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KNBA News - Sen. Lisa Murkowski to hold energy hearing in Bethel

Feb. 15, 2016

U.S. Sen. Lisa Murkowski leads field hearing of Energy Committee in Bethel

By the Associated Press

U.S. Energy Secretary Ernest Moniz will join a host of state and federal officials in Bethel today to talk rural energy needs.

Alaska Senator Lisa Murkowski is holding a field hearing of the U.S. Senate Energy Committee, which she chairs. The hearing will focus on alternative energy projects throughout the state – as well as the continuing challenge of high rural energy costs.

The committee’s ranking Democrat, Senator Maria Cantwell of Washington will attend the hearing, as well as Republican; and Independent party senators.

Governor Bill Walker and Bethel Representative Bob Herron are scheduled to testify.


LEO program launches new app connecting observers, experts

By Joaqlin Estus, KNBA - Anchorage

Last week at the Dena’ina Convention Center in Anchorage high-level EPA officials presented an award to the Alaska Native Tribal Health Consortium for its Local Environmental Observer, or LEO program.

LEO managers used the occasion to launch a new app for the LEO website.

Moses Tcharinikoff is a geographer for the LEO network. He says some twenty thousand people have visited the LEO website’s interactive map over the past few years. The map is linked to photos, videos, and short reports on unusual or unique environmental events.

“It could be weather-related, erosion, for example or invasive species from large animals to insects, for example,” Tcharinikoff said.

Local environmental observers have been using computers to post data. LEO program director Mike Brubaker says the new app allows them to post by smart-phone and automatically adds GPS and time data. Experts at federal, state, or tribal agencies or in academia can then comment or answer questions:

“So what we’ve tried to do is build a system that is transparent and responsive and actually connects people with people who are topic experts,” Brubaker said.

Brubaker says, LEO can help bring attention to important issues:

“If someone posted in one community they may find out quickly that it’s not just themselves but there’s someone upstream, downstream, up-coast, down-coast, somewhere else who may be experiencing the same thing,” Brubaker said. “Then you’ve got not just an isolated event. You have a broader event happening, which can help garner resources and develop partnerships, and then you can hopefully lead to answers.”

LEO can also help people prepare for or adapt to climate change effects. For instance, Brubaker says Alaska Department of Fish and Game veterinarians have documented the first sightings of mule deer in Interior Alaska. He says a new food source is welcome, but mule deer can also carry winter ticks, which often suck the life out of their host as they feed on its blood:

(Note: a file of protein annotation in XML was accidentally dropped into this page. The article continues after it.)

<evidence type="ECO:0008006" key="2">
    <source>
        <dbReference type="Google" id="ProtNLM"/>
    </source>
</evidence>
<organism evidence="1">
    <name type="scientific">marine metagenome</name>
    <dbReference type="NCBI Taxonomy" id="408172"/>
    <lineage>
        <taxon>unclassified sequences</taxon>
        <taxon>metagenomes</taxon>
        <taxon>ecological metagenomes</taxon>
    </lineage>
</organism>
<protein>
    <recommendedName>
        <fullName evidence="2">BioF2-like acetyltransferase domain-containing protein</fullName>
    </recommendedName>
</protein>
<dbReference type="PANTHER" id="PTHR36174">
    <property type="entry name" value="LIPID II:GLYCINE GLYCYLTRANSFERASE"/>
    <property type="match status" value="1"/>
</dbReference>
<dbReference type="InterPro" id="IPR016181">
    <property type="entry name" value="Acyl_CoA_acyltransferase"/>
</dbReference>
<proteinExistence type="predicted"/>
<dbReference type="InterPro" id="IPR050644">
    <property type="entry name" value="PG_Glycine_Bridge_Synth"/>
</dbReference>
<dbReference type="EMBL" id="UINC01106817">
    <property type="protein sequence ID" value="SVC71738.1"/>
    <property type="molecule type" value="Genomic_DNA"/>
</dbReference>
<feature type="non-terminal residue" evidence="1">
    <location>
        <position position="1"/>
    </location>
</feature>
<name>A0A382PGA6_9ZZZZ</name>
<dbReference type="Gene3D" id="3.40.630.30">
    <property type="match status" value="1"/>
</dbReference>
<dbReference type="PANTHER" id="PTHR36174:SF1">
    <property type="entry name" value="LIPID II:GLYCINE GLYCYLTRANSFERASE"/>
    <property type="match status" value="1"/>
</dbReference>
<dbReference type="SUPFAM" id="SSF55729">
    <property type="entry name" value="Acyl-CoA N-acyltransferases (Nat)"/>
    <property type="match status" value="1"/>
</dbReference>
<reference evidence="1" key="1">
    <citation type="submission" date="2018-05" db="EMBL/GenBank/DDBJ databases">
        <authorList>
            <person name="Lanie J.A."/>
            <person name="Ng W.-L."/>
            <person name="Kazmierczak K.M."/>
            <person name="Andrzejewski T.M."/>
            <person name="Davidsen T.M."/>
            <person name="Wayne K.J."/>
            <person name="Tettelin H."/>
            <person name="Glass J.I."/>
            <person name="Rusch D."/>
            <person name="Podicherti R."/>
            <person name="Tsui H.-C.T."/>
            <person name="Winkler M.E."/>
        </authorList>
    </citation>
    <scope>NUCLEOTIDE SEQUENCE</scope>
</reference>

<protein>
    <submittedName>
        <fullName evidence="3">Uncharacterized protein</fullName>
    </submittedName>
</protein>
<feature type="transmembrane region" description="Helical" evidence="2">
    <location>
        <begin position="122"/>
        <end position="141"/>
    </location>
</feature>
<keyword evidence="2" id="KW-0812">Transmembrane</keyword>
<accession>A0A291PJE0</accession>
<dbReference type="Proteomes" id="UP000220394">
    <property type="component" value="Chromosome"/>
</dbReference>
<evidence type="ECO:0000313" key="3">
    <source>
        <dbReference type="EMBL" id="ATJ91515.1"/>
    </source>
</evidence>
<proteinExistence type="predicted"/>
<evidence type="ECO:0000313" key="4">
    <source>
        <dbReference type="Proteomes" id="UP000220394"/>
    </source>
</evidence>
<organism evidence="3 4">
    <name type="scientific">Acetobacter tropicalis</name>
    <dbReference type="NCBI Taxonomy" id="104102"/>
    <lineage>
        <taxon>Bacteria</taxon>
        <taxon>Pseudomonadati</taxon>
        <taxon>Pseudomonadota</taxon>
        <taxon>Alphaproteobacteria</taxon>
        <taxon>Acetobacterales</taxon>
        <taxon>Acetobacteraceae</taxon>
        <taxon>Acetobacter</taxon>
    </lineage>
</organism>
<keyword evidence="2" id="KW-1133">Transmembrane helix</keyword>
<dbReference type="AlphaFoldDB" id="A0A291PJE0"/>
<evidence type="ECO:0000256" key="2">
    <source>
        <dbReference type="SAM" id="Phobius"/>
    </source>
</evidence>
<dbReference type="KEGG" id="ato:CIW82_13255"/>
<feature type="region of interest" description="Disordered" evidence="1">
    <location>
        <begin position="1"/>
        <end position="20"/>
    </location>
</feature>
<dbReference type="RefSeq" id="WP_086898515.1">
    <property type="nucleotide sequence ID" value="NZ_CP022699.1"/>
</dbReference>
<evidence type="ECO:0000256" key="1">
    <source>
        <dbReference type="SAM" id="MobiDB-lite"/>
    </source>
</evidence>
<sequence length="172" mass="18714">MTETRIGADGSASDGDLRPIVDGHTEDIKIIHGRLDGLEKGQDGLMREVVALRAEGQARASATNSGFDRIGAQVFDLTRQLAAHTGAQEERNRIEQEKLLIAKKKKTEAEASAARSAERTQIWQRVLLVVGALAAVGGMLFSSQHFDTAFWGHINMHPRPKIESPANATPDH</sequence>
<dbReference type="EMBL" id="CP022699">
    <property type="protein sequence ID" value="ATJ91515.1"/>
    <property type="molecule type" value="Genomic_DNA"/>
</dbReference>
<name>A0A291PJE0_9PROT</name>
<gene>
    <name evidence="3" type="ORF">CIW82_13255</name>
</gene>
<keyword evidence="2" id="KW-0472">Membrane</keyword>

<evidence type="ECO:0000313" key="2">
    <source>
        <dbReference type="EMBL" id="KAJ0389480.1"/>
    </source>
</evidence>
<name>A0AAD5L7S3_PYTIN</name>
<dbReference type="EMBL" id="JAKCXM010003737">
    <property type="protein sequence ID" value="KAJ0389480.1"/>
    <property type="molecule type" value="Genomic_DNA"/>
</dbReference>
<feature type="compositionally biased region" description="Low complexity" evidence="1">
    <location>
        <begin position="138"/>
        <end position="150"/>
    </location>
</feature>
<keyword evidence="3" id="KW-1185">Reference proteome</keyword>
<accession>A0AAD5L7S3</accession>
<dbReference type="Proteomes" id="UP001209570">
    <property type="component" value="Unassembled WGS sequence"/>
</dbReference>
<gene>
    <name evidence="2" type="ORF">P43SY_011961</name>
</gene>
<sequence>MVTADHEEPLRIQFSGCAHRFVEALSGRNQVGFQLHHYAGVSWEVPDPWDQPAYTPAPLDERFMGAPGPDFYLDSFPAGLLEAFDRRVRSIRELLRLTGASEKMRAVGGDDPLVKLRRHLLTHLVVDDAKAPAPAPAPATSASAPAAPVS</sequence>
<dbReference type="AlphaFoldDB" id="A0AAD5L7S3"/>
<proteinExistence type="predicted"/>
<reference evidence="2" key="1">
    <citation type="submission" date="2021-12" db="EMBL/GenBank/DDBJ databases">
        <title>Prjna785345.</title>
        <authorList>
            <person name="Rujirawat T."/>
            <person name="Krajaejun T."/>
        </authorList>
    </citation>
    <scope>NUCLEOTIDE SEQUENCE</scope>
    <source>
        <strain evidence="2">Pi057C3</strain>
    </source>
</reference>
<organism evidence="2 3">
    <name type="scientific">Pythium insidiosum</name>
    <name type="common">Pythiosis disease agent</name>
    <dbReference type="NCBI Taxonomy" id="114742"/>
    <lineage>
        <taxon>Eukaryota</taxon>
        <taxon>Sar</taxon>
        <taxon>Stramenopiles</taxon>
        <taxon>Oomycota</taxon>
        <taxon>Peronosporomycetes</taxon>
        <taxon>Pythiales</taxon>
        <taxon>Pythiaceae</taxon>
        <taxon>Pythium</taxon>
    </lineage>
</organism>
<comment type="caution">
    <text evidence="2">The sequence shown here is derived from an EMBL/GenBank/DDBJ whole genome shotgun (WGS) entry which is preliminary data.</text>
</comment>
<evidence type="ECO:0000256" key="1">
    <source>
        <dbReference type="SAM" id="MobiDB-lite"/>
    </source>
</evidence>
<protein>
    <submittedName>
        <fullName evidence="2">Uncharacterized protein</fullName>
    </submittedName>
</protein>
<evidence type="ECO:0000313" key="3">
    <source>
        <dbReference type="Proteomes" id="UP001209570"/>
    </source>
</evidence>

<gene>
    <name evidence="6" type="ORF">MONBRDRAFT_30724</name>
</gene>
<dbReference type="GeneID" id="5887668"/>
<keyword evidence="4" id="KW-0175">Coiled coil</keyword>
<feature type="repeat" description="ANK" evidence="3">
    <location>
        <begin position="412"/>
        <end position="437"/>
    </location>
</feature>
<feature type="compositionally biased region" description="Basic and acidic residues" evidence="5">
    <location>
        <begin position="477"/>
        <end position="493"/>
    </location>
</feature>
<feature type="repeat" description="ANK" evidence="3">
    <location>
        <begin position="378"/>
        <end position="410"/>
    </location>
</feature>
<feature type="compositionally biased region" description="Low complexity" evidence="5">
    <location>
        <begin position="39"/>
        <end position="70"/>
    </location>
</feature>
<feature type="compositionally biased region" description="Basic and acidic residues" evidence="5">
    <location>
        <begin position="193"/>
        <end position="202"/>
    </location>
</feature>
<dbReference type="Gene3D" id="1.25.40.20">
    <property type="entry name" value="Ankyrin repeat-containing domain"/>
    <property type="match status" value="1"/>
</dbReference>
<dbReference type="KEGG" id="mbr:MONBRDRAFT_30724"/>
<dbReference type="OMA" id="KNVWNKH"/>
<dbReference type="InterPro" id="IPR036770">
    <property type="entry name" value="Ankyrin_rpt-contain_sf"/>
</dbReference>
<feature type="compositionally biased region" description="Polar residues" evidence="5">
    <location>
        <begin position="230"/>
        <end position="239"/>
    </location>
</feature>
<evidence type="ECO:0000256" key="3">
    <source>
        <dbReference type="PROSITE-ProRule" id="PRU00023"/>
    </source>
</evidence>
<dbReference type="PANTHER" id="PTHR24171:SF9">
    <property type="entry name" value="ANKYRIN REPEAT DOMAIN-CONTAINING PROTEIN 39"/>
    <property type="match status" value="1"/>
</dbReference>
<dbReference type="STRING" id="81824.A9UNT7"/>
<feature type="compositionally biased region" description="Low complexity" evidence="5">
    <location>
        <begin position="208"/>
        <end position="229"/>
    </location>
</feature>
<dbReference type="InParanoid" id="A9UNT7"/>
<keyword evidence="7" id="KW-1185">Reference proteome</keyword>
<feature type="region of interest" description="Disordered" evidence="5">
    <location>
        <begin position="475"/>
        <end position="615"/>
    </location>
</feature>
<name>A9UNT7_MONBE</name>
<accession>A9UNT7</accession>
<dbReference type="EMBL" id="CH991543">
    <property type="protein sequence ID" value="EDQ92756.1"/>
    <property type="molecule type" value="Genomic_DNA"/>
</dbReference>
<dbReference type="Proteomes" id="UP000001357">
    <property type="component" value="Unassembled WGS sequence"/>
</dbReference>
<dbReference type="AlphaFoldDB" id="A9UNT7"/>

“If winter tick is introduced to our moose population or our caribou population it has implications for that wildlife resource, and for subsistence, and maybe even other species,” Brubaker said. “So when we hear something like that, we put out an alert to the network and ask people and give them guidance on how they can observe for emerging threats.”

The Environmental Protection Agency is a major funder of LEO. EPA region ten administrator Dennis McClaren presented ANTHC with an award for innovation, saying they’re breaking new ground in citizen science:

“And we know people back in DC are looking at this. We know that it’s really an innovation that’s going to take off like crazy,” McClaren said.

LEO is already being used as a model by two committees of the 8-nation Arctic Council. They’re creating a circumpolar local environmental observer network called CLEO.

The Finnish ministry of environment plans to host CLEO training at the Sami Cultural Center of Finland. And U.S. regulators are working with Canadians to expand CLEO across North America.


Veteran Legislator Max Gruenberg dies in Juneau

By The Associated Press

Representative Max Gruenberg, one of Alaska’s longest-serving members of the Alaska legislature passed away Sunday morning at his home in Juneau. Gruenberg arrived in Alaska in 1970 and served in the Alaska House of Representatives from 1985 to 1993, and again from 2003 until now. He twice served as House Majority Leader and had recently been serving as the whip for the Alaska Independent Democratic Coalition. He was also a well-known family lawyer.

Alaska Independent Democratic Coalition Leader Rep. Chris Tuck says Gruenberg was an institution in the Legislature, and "will be remembered as one of the great lawmakers in our state's history."

The last legislative vacancy occurred in 2014, when Democratic Rep. Beth Kerttula resigned.

In the case of a vacancy, the governor appoints a member of the same political party as the predecessor. That appointment will subject to confirmation by the House's Democratic-led caucus.Max Gruenberg was 72.

Governor Bill Walker ordered flags to be lowered concurrently for Rep. Gruenberg and U.S. Supreme Court Justice Antonin Scalia, who was found dead Saturday morning in his room at a West Texas resort ranch.

NOTE: Posted 2/21/16